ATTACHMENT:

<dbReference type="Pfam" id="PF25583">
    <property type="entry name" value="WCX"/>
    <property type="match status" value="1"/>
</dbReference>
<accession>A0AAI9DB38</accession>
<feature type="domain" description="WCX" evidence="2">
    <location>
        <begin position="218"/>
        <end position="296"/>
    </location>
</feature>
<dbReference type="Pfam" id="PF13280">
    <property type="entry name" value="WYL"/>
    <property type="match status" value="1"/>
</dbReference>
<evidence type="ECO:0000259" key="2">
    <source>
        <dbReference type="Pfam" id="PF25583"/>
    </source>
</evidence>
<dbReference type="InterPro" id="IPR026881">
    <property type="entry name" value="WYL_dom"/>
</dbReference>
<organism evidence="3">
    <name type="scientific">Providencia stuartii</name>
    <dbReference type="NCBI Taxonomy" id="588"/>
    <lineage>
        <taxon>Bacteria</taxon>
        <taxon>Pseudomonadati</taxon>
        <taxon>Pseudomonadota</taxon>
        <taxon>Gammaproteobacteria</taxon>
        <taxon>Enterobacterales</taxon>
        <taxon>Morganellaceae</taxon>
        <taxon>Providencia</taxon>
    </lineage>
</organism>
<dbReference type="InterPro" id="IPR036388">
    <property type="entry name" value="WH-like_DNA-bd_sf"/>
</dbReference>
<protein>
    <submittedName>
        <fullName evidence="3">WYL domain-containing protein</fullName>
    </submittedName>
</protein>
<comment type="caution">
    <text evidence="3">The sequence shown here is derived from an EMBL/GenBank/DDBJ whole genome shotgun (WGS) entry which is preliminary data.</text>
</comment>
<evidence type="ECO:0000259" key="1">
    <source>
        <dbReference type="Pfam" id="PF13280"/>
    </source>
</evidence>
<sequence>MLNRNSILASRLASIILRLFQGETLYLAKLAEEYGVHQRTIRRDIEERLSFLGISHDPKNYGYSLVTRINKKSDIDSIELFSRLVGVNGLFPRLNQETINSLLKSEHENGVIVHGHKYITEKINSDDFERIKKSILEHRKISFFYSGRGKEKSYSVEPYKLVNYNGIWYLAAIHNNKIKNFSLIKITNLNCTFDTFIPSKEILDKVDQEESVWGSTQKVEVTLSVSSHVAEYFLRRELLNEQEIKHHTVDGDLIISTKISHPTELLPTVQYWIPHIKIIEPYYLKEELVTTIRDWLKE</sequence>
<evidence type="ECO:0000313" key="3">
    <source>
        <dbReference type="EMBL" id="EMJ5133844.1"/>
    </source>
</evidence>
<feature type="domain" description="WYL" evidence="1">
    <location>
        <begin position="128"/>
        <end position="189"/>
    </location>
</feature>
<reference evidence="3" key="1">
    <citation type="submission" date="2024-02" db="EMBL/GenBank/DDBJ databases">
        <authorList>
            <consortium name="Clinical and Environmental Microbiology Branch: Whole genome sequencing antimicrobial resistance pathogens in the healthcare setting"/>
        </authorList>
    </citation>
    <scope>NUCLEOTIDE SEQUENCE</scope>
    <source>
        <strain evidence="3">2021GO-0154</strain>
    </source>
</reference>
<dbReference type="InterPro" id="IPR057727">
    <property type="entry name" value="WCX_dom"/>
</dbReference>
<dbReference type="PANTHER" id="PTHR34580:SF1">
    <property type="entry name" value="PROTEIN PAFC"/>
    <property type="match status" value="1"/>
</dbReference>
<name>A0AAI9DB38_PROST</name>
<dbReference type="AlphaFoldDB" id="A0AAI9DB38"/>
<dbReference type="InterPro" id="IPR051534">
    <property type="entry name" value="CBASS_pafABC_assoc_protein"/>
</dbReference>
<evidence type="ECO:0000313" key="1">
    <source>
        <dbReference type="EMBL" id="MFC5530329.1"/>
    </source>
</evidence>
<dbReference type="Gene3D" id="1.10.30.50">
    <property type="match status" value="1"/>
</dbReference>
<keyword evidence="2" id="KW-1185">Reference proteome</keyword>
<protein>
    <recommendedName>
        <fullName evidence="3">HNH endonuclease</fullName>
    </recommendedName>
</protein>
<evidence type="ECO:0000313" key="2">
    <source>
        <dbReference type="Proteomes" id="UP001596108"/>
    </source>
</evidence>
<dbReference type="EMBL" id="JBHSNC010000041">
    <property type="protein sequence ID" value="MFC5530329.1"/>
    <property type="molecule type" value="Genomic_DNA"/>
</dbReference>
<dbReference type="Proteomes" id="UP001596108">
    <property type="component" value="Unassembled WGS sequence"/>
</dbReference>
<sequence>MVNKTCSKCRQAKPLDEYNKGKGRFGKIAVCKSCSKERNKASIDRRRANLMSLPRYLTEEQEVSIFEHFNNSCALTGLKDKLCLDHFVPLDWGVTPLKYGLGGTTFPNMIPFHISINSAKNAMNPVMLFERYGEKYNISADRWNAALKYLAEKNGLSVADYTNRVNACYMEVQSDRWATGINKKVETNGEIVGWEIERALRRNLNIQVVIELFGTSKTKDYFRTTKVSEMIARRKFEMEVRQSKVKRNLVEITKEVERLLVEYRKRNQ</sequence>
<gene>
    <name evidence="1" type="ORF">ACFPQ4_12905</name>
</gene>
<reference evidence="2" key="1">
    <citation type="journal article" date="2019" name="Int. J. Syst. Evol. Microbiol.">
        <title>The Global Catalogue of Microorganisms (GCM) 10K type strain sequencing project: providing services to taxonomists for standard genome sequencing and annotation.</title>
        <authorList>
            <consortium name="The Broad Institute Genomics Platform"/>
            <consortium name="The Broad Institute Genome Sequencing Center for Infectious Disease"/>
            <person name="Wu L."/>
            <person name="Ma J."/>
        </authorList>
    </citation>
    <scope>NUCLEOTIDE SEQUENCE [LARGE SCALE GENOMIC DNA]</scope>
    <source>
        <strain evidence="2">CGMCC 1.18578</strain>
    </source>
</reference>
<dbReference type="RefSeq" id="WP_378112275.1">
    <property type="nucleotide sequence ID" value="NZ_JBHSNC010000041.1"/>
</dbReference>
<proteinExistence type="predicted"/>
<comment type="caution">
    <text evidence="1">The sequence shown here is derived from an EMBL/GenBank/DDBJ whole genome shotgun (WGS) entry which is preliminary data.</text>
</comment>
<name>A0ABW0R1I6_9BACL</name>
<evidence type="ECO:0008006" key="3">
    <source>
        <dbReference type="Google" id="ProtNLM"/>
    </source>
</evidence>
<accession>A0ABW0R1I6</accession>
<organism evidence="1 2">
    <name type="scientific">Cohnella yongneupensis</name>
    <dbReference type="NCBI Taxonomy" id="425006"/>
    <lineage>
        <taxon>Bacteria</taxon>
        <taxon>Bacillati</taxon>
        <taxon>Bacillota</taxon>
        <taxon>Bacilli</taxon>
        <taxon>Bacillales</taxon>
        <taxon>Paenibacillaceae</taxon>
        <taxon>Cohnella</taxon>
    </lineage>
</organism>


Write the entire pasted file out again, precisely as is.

<dbReference type="Pfam" id="PF25583">
    <property type="entry name" value="WCX"/>
    <property type="match status" value="1"/>
</dbReference>
<accession>A0AAI9DB38</accession>
<feature type="domain" description="WCX" evidence="2">
    <location>
        <begin position="218"/>
        <end position="296"/>
    </location>
</feature>
<dbReference type="Pfam" id="PF13280">
    <property type="entry name" value="WYL"/>
    <property type="match status" value="1"/>
</dbReference>
<evidence type="ECO:0000259" key="2">
    <source>
        <dbReference type="Pfam" id="PF25583"/>
    </source>
</evidence>
<dbReference type="InterPro" id="IPR026881">
    <property type="entry name" value="WYL_dom"/>
</dbReference>
<organism evidence="3">
    <name type="scientific">Providencia stuartii</name>
    <dbReference type="NCBI Taxonomy" id="588"/>
    <lineage>
        <taxon>Bacteria</taxon>
        <taxon>Pseudomonadati</taxon>
        <taxon>Pseudomonadota</taxon>
        <taxon>Gammaproteobacteria</taxon>
        <taxon>Enterobacterales</taxon>
        <taxon>Morganellaceae</taxon>
        <taxon>Providencia</taxon>
    </lineage>
</organism>
<dbReference type="InterPro" id="IPR036388">
    <property type="entry name" value="WH-like_DNA-bd_sf"/>
</dbReference>
<protein>
    <submittedName>
        <fullName evidence="3">WYL domain-containing protein</fullName>
    </submittedName>
</protein>
<comment type="caution">
    <text evidence="3">The sequence shown here is derived from an EMBL/GenBank/DDBJ whole genome shotgun (WGS) entry which is preliminary data.</text>
</comment>
<evidence type="ECO:0000259" key="1">
    <source>
        <dbReference type="Pfam" id="PF13280"/>
    </source>
</evidence>
<sequence>MLNRNSILASRLASIILRLFQGETLYLAKLAEEYGVHQRTIRRDIEERLSFLGISHDPKNYGYSLVTRINKKSDIDSIELFSRLVGVNGLFPRLNQETINSLLKSEHENGVIVHGHKYITEKINSDDFERIKKSILEHRKISFFYSGRGKEKSYSVEPYKLVNYNGIWYLAAIHNNKIKNFSLIKITNLNCTFDTFIPSKEILDKVDQEESVWGSTQKVEVTLSVSSHVAEYFLRRELLNEQEIKHHTVDGDLIISTKISHPTELLPTVQYWIPHIKIIEPYYLKEELVTTIRDWLKE</sequence>
<evidence type="ECO:0000313" key="3">
    <source>
        <dbReference type="EMBL" id="EMJ5133844.1"/>
    </source>
</evidence>
<feature type="domain" description="WYL" evidence="1">
    <location>
        <begin position="128"/>
        <end position="189"/>
    </location>
</feature>
<reference evidence="3" key="1">
    <citation type="submission" date="2024-02" db="EMBL/GenBank/DDBJ databases">
        <authorList>
            <consortium name="Clinical and Environmental Microbiology Branch: Whole genome sequencing antimicrobial resistance pathogens in the healthcare setting"/>
        </authorList>
    </citation>
    <scope>NUCLEOTIDE SEQUENCE</scope>
    <source>
        <strain evidence="3">2021GO-0154</strain>
    </source>
</reference>
<dbReference type="InterPro" id="IPR057727">
    <property type="entry name" value="WCX_dom"/>
</dbReference>
<dbReference type="PANTHER" id="PTHR34580:SF1">
    <property type="entry name" value="PROTEIN PAFC"/>
    <property type="match status" value="1"/>
</dbReference>
<name>A0AAI9DB38_PROST</name>
<dbReference type="AlphaFoldDB" id="A0AAI9DB38"/>
<dbReference type="InterPro" id="IPR051534">
    <property type="entry name" value="CBASS_pafABC_assoc_protein"/>
</dbReference>
<evidence type="ECO:0000313" key="1">
    <source>
        <dbReference type="EMBL" id="MFC5530329.1"/>
    </source>
</evidence>
<dbReference type="Gene3D" id="1.10.30.50">
    <property type="match status" value="1"/>
</dbReference>
<keyword evidence="2" id="KW-1185">Reference proteome</keyword>
<protein>
    <recommendedName>
        <fullName evidence="3">HNH endonuclease</fullName>
    </recommendedName>
</protein>
<evidence type="ECO:0000313" key="2">
    <source>
        <dbReference type="Proteomes" id="UP001596108"/>
    </source>
</evidence>
<dbReference type="EMBL" id="JBHSNC010000041">
    <property type="protein sequence ID" value="MFC5530329.1"/>
    <property type="molecule type" value="Genomic_DNA"/>
</dbReference>
<dbReference type="Proteomes" id="UP001596108">
    <property type="component" value="Unassembled WGS sequence"/>
</dbReference>
<sequence>MVNKTCSKCRQAKPLDEYNKGKGRFGKIAVCKSCSKERNKASIDRRRANLMSLPRYLTEEQEVSIFEHFNNSCALTGLKDKLCLDHFVPLDWGVTPLKYGLGGTTFPNMIPFHISINSAKNAMNPVMLFERYGEKYNISADRWNAALKYLAEKNGLSVADYTNRVNACYMEVQSDRWATGINKKVETNGEIVGWEIERALRRNLNIQVVIELFGTSKTKDYFRTTKVSEMIARRKFEMEVRQSKVKRNLVEITKEVERLLVEYRKRNQ</sequence>
<gene>
    <name evidence="1" type="ORF">ACFPQ4_12905</name>
</gene>
<reference evidence="2" key="1">
    <citation type="journal article" date="2019" name="Int. J. Syst. Evol. Microbiol.">
        <title>The Global Catalogue of Microorganisms (GCM) 10K type strain sequencing project: providing services to taxonomists for standard genome sequencing and annotation.</title>
        <authorList>
            <consortium name="The Broad Institute Genomics Platform"/>
            <consortium name="The Broad Institute Genome Sequencing Center for Infectious Disease"/>
            <person name="Wu L."/>
            <person name="Ma J."/>
        </authorList>
    </citation>
    <scope>NUCLEOTIDE SEQUENCE [LARGE SCALE GENOMIC DNA]</scope>
    <source>
        <strain evidence="2">CGMCC 1.18578</strain>
    </source>
</reference>
<dbReference type="RefSeq" id="WP_378112275.1">
    <property type="nucleotide sequence ID" value="NZ_JBHSNC010000041.1"/>
</dbReference>
<proteinExistence type="predicted"/>
<comment type="caution">
    <text evidence="1">The sequence shown here is derived from an EMBL/GenBank/DDBJ whole genome shotgun (WGS) entry which is preliminary data.</text>
</comment>
<name>A0ABW0R1I6_9BACL</name>
<evidence type="ECO:0008006" key="3">
    <source>
        <dbReference type="Google" id="ProtNLM"/>
    </source>
</evidence>
<accession>A0ABW0R1I6</accession>
<organism evidence="1 2">
    <name type="scientific">Cohnella yongneupensis</name>
    <dbReference type="NCBI Taxonomy" id="425006"/>
    <lineage>
        <taxon>Bacteria</taxon>
        <taxon>Bacillati</taxon>
        <taxon>Bacillota</taxon>
        <taxon>Bacilli</taxon>
        <taxon>Bacillales</taxon>
        <taxon>Paenibacillaceae</taxon>
        <taxon>Cohnella</taxon>
    </lineage>
</organism>